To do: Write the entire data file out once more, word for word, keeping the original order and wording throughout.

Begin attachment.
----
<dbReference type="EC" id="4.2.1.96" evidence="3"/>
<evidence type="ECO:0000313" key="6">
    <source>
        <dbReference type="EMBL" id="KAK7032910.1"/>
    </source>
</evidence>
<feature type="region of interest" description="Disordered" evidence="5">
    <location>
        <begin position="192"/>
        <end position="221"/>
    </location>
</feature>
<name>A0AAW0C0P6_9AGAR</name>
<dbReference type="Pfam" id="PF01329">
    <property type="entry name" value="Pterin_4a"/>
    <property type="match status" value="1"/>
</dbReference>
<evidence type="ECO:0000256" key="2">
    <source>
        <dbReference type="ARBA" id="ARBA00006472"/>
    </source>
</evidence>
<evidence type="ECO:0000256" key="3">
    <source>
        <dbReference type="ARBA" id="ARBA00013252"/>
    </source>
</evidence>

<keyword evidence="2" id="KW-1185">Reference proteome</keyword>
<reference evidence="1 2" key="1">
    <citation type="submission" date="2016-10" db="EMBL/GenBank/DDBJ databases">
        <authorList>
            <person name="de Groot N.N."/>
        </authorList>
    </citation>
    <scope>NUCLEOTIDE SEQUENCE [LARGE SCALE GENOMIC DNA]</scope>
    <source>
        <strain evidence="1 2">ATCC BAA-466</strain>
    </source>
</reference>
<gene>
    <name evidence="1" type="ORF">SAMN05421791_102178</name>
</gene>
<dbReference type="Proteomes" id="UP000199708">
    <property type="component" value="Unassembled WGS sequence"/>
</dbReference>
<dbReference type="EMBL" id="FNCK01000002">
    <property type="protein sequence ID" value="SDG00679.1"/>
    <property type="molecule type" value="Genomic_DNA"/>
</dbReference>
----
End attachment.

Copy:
<dbReference type="EC" id="4.2.1.96" evidence="3"/>
<evidence type="ECO:0000313" key="6">
    <source>
        <dbReference type="EMBL" id="KAK7032910.1"/>
    </source>
</evidence>
<feature type="region of interest" description="Disordered" evidence="5">
    <location>
        <begin position="192"/>
        <end position="221"/>
    </location>
</feature>
<name>A0AAW0C0P6_9AGAR</name>
<dbReference type="Pfam" id="PF01329">
    <property type="entry name" value="Pterin_4a"/>
    <property type="match status" value="1"/>
</dbReference>
<evidence type="ECO:0000256" key="2">
    <source>
        <dbReference type="ARBA" id="ARBA00006472"/>
    </source>
</evidence>
<evidence type="ECO:0000256" key="3">
    <source>
        <dbReference type="ARBA" id="ARBA00013252"/>
    </source>
</evidence>

<keyword evidence="2" id="KW-1185">Reference proteome</keyword>
<reference evidence="1 2" key="1">
    <citation type="submission" date="2016-10" db="EMBL/GenBank/DDBJ databases">
        <authorList>
            <person name="de Groot N.N."/>
        </authorList>
    </citation>
    <scope>NUCLEOTIDE SEQUENCE [LARGE SCALE GENOMIC DNA]</scope>
    <source>
        <strain evidence="1 2">ATCC BAA-466</strain>
    </source>
</reference>
<gene>
    <name evidence="1" type="ORF">SAMN05421791_102178</name>
</gene>
<dbReference type="Proteomes" id="UP000199708">
    <property type="component" value="Unassembled WGS sequence"/>
</dbReference>
<dbReference type="EMBL" id="FNCK01000002">
    <property type="protein sequence ID" value="SDG00679.1"/>
    <property type="molecule type" value="Genomic_DNA"/>
</dbReference>